MUMBAI National Stock Exchange said an independent agency had found potential instances that some brokers were given unfair access to its servers, as India's largest bourse applied for its long-awaited initial public offering on Wednesday.
The NSE said the agency had found certain employees may have been involved in providing that access, though it could not determine whether it constituted collusion.
The exchange also said its trading systems may have been "prone to manipulation," while noting that a lack of protocols on data retention meant that emails and information for some former employees were unavailable.
The findings threaten to cast a shadow over the NSE's IPO. Bankers had said the exchange could raise as much as $1 billion, making it potentially India's biggest since Coal India raised $3.5 billion in 2010.
The NSE said it had sent the report to Securities and Exchange Board of India (SEBI), which has to approve listing.
The exchange said it had set aside all revenue from links between co-location facilities, which refers to placing algorithmic brokers' servers next to that of an exchange to speed up trading, for the past 2-1/2 years amounting to 13.1 billion rupees ($192.05 million), or close to 30 percent of its total revenues during that period.
"We cannot guarantee that our company will have access to such revenues in the future," the NSE said.
The exchange added any action by SEBI "may materially adversely affect our business, in particular our co-location business, our reputation and results of operations."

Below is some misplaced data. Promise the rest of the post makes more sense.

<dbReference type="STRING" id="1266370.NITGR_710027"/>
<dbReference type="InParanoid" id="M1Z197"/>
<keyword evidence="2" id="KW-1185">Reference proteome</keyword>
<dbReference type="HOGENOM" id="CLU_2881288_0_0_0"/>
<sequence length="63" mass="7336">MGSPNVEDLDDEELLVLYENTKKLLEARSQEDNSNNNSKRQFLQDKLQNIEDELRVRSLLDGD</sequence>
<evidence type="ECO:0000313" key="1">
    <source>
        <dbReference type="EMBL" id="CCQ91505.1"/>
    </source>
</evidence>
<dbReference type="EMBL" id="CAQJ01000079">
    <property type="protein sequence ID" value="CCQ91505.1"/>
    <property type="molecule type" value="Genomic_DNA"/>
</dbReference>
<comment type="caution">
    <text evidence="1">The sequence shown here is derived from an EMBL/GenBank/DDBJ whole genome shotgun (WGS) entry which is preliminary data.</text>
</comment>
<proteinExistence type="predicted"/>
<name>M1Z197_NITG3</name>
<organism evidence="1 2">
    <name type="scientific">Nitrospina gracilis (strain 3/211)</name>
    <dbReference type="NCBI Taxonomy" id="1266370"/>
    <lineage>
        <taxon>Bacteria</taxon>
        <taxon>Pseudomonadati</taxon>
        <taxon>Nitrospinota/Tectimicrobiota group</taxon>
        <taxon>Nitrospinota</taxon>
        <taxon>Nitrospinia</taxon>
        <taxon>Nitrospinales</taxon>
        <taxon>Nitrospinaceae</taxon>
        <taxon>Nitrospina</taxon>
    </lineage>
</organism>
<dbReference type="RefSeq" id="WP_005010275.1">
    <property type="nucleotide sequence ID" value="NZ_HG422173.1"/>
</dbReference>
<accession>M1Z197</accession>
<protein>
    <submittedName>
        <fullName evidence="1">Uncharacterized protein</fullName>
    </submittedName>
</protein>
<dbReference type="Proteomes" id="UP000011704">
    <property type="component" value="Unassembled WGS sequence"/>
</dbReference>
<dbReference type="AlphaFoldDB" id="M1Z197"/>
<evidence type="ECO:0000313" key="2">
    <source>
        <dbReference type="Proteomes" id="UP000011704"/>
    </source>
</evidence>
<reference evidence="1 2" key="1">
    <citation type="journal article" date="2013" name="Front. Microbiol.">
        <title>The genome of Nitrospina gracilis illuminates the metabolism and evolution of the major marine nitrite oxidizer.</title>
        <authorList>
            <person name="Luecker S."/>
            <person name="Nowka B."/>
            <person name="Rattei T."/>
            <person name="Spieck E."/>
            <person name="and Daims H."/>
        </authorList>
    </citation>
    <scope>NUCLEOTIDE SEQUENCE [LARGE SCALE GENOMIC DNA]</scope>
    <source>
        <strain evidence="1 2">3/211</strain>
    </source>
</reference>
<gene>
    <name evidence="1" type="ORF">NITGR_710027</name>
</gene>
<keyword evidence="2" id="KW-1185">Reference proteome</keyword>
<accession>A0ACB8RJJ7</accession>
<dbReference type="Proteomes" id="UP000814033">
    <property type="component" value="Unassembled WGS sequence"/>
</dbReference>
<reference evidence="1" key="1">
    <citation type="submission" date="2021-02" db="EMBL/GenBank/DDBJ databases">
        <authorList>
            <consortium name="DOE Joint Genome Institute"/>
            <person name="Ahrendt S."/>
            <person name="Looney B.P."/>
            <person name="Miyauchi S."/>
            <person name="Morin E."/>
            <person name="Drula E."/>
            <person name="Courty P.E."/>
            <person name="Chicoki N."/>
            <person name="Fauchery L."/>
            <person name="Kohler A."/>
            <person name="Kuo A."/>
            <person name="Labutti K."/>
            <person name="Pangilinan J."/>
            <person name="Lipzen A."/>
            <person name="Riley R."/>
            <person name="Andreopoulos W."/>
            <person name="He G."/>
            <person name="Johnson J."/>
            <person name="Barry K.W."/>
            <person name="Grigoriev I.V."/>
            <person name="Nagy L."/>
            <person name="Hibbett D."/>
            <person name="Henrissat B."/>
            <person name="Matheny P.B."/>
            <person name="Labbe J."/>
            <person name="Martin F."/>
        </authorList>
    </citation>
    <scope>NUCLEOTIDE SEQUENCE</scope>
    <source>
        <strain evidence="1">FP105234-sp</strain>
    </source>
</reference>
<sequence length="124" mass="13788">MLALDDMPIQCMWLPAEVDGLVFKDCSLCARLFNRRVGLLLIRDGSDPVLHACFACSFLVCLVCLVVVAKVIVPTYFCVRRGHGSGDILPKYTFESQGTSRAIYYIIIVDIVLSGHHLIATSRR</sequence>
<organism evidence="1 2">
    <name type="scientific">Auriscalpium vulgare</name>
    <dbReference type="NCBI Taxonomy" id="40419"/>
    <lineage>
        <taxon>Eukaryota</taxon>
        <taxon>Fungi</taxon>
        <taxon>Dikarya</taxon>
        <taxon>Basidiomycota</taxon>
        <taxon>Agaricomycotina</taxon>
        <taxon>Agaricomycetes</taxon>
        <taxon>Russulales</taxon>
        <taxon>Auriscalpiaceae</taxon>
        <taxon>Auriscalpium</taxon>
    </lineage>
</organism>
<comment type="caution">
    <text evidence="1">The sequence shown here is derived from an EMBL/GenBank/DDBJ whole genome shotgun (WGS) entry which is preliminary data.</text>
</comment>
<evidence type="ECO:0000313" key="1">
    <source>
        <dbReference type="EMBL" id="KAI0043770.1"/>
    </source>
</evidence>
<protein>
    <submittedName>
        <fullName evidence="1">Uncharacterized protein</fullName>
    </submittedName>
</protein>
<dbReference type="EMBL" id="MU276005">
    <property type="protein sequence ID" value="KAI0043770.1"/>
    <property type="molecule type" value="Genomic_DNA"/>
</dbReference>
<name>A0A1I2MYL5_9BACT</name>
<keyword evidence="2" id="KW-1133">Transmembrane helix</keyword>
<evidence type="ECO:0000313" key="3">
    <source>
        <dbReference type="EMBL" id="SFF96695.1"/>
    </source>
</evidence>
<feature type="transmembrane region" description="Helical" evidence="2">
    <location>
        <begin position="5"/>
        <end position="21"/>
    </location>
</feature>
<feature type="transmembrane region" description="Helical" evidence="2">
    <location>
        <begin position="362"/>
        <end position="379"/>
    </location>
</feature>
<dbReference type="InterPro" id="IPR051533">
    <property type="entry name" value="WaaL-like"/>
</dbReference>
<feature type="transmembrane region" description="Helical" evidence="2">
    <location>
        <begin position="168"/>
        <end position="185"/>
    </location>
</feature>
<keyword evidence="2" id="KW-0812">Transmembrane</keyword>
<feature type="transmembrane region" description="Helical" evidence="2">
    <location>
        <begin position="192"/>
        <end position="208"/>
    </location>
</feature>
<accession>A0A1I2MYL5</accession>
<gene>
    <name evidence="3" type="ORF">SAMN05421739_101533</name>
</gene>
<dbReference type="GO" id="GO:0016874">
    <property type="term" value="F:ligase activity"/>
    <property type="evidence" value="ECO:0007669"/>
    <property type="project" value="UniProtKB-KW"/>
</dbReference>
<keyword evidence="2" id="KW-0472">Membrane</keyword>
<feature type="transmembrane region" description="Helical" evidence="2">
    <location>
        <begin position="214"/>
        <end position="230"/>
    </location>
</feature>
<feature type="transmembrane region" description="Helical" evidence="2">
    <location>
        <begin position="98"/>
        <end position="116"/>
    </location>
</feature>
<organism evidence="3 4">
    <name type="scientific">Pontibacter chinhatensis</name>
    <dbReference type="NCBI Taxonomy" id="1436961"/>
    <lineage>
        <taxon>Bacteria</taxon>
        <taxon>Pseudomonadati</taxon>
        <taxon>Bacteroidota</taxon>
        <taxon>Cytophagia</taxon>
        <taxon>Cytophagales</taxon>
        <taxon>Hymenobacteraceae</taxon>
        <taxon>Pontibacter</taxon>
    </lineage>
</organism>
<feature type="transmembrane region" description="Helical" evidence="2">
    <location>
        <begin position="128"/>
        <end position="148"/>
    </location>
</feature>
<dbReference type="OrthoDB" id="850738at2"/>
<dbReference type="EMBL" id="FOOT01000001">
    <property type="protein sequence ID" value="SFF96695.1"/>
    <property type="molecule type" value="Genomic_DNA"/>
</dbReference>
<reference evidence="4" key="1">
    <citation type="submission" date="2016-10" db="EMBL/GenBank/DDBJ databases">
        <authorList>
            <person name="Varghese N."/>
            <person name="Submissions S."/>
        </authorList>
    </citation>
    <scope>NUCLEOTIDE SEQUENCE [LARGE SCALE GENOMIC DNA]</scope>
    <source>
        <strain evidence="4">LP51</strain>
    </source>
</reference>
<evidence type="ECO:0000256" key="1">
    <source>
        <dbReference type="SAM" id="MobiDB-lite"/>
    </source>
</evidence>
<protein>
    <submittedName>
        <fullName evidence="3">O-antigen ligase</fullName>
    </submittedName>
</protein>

In India, algorithmic trading, like elsewhere around the world, is becoming a bigger part of daily trading, prompting regulators to question whether investors with no access to this rapid form of trading are being disadvantaged.
The findings of the probe had been awaited after NSE was ordered by SEBI to set up an independent panel to look into claims it had given unfair access to some brokers.
In its prospectus, the exchange pointed to a specific broker that was "almost consistently" given preferential access to its servers during 1-1/2 years, which "may not have been possible without the knowledge of certain employees."
The NSE did not identify the parties involved.
"For the IPO to sail through smoothly, NSE has to assure investors that they are concerned about preserving the integrity of the stock exchange and all investors/traders on the exchange will have equal access to the exchange," said Shriram Subramanian, founder of proxy advisory firm InGovern.
NSE has faced a convoluted listing process. Some stakeholders had accused it of moving too slowly, and it has faced accusations of corporate governance lapses, including purging dissenting views from minutes of meetings.
The latest jolt came after NSE chief executive Chitra Ramkrishna unexpectedly resigned last month, citing personal reasons, leaving the exchange to quickly search for a new CEO to lead the IPO process.
NSE was established in 1992 as a start-up challenging BSE Ltd, formerly Bombay Stock Exchange, which filed its IPO application in September.
NSE grew aggressively, largely by being quicker in adopting technology. It is now the largest exchange in the country with an average daily turnover of more than 225 billionn rupees ($3.30 billion).
Some 27 investors will sell all or part of their shares in the IPO, including investment firm Tiger Global and top lender State Bank of India.
Some shareholders said they were hopeful the IPO would proceed smoothly.
"I don't think that this disclosure per se impacts the prospects of the IPO," said a selling shareholder who declined to be identified.
"The management may have to answer to prospective investors is if there will be similar lapses going forward and what their mechanism is to ring fence it."
Eight banks led by Citigroup, Morgan Stanley and Indian investment banks Kotak and JM Financial will manage the IPO.
($1 = 68.2301 Indian rupees)
(Additional reporting by Devidutta Tripathy and Suvashree Choudhury; Editing by Alexandra Hudson and Louise Heavens)